Toddler Tantrums: Is my child just naughty … or are they anxious?

Tantrum behaviours are often seen as a person somehow being ‘wrong’, ‘bad’, ‘contrary’ or ‘naughty’. But the truth is that all behaviour is a form of communication. Toddlers having a tantrum is quite a common occurrence; in fact, all children (0 to 100+) have been known to have tantrums at times. But why, when our innate way of being is to be in a state of harmony and settlement, are so many of us (and definitely not just toddlers) prone to tantrums or meltdowns?

Rather than narrowly reduce our emphasis to the disturbance such a crisis undoubtedly creates, this article explores one factor that can be a prominent precurs or to tantrums… and that is anxiety.

Non-preferred or unwanted behaviour, including tantrums, can be the outplay of many factors and can often be traced back to a person experiencing varying intensities of anxiety. Thus, to understand what is happening we need to gain an understanding of anxiety.

There are two descriptions of anxiety that resonate strongly in this author’s experience:

  1. Not feeling safe to express can lead to anxiety.
  2. Anxiety (body) is the perception of not being equipped (skills) to respond to the life lesson presented.

When addressing the first point it is simply about offering a foundation that supports children of all ages to feel safe to express and be all that they in truth are … the awesome, amazing, lovable being innate in us all and without exception.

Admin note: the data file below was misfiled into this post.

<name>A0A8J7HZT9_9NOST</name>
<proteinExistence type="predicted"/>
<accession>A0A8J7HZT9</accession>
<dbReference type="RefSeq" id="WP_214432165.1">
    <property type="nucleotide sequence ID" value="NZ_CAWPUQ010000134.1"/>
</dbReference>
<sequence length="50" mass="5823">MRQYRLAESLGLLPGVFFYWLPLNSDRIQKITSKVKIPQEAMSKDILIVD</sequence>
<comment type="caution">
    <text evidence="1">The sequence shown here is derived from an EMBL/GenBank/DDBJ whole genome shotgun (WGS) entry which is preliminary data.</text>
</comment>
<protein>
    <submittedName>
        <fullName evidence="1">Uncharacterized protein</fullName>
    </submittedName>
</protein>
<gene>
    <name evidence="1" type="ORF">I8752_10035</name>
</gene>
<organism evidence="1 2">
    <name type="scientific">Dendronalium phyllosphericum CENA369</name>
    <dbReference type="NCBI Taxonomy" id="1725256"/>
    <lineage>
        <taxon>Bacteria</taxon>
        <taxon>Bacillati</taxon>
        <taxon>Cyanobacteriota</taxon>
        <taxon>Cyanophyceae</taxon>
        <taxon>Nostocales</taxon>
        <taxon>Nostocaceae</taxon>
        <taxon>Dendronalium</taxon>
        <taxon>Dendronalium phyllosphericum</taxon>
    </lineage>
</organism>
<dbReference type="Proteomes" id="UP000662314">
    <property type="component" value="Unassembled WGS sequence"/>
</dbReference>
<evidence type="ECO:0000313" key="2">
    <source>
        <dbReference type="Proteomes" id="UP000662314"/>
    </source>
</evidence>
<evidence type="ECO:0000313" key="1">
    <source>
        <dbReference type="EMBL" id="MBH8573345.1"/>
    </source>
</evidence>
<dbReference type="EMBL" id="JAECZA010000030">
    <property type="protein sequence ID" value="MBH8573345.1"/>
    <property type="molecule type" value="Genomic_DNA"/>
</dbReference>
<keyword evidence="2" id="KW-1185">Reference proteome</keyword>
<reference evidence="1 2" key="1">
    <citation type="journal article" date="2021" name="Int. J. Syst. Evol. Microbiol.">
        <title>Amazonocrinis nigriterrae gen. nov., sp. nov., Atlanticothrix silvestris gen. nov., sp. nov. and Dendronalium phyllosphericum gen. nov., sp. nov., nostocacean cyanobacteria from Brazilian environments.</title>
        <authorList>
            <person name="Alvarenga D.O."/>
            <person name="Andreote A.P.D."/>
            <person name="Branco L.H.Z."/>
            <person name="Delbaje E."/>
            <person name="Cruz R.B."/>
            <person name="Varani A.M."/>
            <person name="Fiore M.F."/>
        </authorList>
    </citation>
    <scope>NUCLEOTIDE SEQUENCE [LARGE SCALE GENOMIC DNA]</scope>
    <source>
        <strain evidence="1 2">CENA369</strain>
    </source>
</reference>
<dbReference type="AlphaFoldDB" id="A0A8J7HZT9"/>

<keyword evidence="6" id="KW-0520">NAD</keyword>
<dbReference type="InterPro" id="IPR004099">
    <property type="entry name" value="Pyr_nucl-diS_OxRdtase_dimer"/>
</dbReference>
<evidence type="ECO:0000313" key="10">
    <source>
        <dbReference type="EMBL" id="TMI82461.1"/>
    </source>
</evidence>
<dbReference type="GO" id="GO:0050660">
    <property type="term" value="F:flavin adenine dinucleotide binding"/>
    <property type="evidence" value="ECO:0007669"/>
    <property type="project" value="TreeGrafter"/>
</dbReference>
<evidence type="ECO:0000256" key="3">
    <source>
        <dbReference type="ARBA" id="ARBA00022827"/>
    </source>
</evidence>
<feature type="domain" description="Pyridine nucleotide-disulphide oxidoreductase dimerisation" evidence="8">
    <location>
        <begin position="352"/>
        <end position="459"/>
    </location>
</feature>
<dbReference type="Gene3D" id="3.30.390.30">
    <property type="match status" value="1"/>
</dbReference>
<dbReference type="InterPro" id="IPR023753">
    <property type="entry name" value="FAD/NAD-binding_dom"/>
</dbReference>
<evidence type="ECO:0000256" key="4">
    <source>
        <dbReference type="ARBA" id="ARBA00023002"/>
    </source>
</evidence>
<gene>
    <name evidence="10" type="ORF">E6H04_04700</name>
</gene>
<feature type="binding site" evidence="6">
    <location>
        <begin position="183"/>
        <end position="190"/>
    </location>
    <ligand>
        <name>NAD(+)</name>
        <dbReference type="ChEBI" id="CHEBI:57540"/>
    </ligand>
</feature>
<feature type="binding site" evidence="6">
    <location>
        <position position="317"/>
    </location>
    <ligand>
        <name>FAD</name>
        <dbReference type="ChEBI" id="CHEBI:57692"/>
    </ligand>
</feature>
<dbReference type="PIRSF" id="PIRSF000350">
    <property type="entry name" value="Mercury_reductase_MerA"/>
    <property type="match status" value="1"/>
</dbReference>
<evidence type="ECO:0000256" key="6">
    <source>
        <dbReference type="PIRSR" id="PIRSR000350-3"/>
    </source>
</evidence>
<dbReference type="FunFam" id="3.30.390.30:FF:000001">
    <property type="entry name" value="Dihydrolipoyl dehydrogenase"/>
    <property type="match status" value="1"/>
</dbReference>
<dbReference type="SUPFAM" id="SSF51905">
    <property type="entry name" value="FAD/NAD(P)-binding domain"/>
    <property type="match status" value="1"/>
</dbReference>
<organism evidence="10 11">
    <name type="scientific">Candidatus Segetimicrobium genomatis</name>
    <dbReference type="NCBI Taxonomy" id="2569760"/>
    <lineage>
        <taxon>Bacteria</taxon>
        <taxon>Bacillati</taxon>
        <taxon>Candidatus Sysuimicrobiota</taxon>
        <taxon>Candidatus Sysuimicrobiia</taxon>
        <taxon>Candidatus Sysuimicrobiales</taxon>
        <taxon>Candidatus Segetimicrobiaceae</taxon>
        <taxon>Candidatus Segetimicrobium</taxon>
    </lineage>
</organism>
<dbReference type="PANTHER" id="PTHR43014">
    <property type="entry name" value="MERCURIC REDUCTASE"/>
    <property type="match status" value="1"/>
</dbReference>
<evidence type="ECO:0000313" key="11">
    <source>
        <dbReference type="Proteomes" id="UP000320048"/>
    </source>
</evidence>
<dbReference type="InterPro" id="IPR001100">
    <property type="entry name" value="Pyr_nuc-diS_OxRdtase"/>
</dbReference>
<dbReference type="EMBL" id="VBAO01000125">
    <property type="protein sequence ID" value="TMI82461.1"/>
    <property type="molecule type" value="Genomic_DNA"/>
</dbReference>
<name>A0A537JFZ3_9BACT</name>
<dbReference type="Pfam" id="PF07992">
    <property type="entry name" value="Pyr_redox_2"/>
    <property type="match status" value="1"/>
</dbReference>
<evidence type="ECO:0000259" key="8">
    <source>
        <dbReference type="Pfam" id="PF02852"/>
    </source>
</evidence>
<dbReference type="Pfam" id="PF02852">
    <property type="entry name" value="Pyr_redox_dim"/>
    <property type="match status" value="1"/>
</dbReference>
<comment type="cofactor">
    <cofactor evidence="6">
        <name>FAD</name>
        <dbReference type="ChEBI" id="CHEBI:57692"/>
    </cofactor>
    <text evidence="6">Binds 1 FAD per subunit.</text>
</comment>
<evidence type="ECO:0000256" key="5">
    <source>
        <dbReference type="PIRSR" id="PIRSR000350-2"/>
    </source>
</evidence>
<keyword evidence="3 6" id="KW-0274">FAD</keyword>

When addressing the second point we need to be open to understanding and exploring that for unwanted behaviour to occur from a body, there is without any doubt an aspect of life the person perceives they do not yet have all the required skills to respond to. And then there are also occasions when people do not want to see and acknowledge that they are in fact equipped to handle what life has presented.

Thus, tantrums and all non-preferred or unwanted behaviour is quite simply another way someone can communicate their struggle to cope with what life has presented or their reaction/s to being part of what life asks of them to be or do.

When a tantrum or meltdown is imminent, we could start by asking:

  1. What is this person trying to communicate?
  2. What is the aspect of life they are finding uncomfortable, difficult or challenging in some way?
  3. What does the person perceive they are not yet completely equipped to respond to? And… is that true or could there be an avoidance of responsibility and to respond differently?
When a person does not feel equipped (in their perception, whether true or not) to respond to what life is presenting, their anxiety levels will increase. This will always be a sign that unwanted behaviours are on the horizon.

To effectively support lasting change with tantrums and unwanted behaviour, whether relatively mild or extreme, we must first arrive at a place of understanding and not judge the behaviour as wrong – otherwise, our own reactions will only further fuel the behaviour rather than diffuse the situation. We need to remember that any behaviour is always a form of communication.